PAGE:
The post-independence dictatorships were internally unstable. Within the most abusive forms of dictatorship, the government was entirely subjective to the whims of its leader (Chazan, p. 152). Those whims caused erratic plans for the country, which were promoted or dropped at will (p. 152). For this reason, Africa's economic and social development had no clear direction. In addition, abuse of the public caused frequent depositions of African leaders by coup d'etat (p. 153). Dictatorial regimes not last long, and there was no sense of continuity between the ruling patterns of successive leaders.

Unfocused governance and repeated, rebellious turnover of leaders stagnated Africa's development. Strengthen a declining economy, initiating social programs, and other forms of development take time, as leaders must learn what methods produce results, how to institutionalize those methods among the general population, and how the benefits of those changes will affect the nation. Development does not occur overnight, and the lack of continuity between successive regimes and the rapidity with which they took over failed to allow adequate time for the necessary changes to progress. Also, development is a slow process, not a comprehensive renovation of policy. The early African independence leaders were extremely anti-colonialism, so they wanted to change the entire system at once, completely eradicating colonial influences. However, they lacked the means and knowledge to do so.

The continuity of governments that often seems indicative of the stability needed for development is not a sign of representation of the people. Many early African leaders, following an ideology Chazan refers to as "political pragmatism," were interested in maintaining colonial ties for the purpose of maintaining and developing the economy (p. 162). "Emphasis was placed on continuity rather than change, on the emulation of the Western model of development, and on the nurturing of private initiative in the capitalist mode," (p. 162).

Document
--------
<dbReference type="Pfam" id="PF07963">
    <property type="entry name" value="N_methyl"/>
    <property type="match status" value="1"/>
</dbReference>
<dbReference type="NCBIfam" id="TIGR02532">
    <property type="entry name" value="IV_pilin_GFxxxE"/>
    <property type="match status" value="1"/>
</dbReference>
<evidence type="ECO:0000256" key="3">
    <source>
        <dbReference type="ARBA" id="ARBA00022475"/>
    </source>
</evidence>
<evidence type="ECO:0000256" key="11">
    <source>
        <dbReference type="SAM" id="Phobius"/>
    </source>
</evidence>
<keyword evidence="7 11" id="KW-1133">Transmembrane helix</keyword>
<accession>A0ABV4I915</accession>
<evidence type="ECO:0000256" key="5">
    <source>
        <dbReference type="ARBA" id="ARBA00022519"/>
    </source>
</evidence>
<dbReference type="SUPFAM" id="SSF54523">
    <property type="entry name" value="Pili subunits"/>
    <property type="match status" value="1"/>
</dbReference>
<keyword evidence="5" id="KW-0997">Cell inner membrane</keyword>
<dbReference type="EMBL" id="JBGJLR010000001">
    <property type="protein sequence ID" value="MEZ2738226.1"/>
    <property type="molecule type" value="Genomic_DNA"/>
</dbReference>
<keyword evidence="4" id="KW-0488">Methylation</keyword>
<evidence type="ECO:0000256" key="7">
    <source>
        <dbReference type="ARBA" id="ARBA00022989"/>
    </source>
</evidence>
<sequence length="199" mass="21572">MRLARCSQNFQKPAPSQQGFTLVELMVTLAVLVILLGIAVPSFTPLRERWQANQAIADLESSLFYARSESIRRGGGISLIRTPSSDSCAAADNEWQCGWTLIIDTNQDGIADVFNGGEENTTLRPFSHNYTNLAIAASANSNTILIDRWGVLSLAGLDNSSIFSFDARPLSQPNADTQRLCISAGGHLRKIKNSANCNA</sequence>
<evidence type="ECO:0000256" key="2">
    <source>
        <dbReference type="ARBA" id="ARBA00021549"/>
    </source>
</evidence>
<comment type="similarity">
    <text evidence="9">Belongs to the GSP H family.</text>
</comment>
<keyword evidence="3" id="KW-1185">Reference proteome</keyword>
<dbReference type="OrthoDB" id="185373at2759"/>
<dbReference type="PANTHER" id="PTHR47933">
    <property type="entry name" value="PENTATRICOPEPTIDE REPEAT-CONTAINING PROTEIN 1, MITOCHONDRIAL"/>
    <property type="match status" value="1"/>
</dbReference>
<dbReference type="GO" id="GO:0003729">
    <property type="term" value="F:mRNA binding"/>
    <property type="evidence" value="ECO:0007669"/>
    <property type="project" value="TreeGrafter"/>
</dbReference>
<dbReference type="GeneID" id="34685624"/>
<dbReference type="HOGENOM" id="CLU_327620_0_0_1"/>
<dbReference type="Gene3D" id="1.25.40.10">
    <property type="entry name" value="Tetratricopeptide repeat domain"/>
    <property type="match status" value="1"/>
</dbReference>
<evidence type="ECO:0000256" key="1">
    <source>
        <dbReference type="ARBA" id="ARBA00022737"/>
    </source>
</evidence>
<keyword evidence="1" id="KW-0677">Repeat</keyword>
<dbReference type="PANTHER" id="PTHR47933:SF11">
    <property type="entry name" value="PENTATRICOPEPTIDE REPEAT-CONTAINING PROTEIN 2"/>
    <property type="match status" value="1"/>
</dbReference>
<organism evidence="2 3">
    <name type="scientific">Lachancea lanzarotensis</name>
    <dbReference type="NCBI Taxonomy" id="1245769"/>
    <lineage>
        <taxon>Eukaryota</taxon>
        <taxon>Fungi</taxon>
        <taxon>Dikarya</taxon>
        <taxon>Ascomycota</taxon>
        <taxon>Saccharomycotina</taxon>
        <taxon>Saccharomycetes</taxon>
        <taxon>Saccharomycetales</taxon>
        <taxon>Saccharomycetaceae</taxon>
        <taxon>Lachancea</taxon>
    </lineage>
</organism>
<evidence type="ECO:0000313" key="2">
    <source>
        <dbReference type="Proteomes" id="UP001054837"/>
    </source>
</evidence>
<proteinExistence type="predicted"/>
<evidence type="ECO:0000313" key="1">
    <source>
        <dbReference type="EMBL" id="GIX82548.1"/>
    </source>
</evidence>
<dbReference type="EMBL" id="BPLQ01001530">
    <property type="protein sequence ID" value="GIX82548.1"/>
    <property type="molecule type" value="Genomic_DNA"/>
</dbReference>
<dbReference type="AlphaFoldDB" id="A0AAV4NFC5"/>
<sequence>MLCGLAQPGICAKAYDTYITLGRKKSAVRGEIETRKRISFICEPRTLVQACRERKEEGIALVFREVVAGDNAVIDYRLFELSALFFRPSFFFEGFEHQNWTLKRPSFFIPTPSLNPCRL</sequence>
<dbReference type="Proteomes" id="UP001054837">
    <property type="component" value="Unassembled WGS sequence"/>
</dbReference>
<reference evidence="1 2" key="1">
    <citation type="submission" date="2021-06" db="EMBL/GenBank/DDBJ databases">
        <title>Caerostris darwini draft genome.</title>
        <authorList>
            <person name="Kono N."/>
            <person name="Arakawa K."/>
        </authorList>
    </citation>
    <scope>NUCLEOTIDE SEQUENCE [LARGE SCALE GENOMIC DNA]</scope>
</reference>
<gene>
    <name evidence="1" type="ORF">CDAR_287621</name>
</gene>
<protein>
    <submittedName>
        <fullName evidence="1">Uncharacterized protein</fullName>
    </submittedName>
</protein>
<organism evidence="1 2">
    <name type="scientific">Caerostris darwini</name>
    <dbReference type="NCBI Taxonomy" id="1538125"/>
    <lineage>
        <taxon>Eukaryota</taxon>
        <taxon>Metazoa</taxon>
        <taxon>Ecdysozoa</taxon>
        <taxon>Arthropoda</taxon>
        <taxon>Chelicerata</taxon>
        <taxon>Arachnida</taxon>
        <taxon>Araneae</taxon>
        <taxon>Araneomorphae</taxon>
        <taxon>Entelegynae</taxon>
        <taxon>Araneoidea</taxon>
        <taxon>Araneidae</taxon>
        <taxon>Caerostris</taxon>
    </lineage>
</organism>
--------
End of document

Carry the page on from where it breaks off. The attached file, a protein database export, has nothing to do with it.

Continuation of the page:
Preservation of colonial ties could provide the continuity necessary for a more stable government. However, regimes based on this philosophy still did not equally represent Africa's citizens. Regimes based on political pragmatism were often lead by the elite classes in Africa, which consisted of Africans who had at least partially assimilated into the colonial system. This group wanted to "confine their anti-colonialism to the elimination of colonial political presence but hardly the colonial influence in other spheres (p. 162). African under elite rule was, in many ways, similar to Africa under colonialism, as it did not represent the needs of the people. This type of neo-colonial rule maintained the gap between the government and the people, making it more difficult for officials to be held accountable to the people they served.

Conclusion

In this light, African stability depends on both durability of the government and representation of the people. The situation in Africa today is improving. Today's rulers are becoming more convinced that the government should be responsible to the people. According to Chazan, African leadership is shifting from personalization to routinization, which indicates "the emergence of some constraints on authority" (p. 174).

Even though authoritarian rule still exists, "the weight of political processes has...slowly shifted from the leaders themselves to the procedures they have put in place" (p. 175). This means that methods of governance are slowly improving, so that even if the rulers continue to change, the procedures may stay the same, in a democratic fashion. This continuity, combined with the idea of responsible governance, means that there is hope for Africa's future.

Bibliography

Ahmed-Rufai, R. (2001). The Road to an African Union.… [END OF PREVIEW]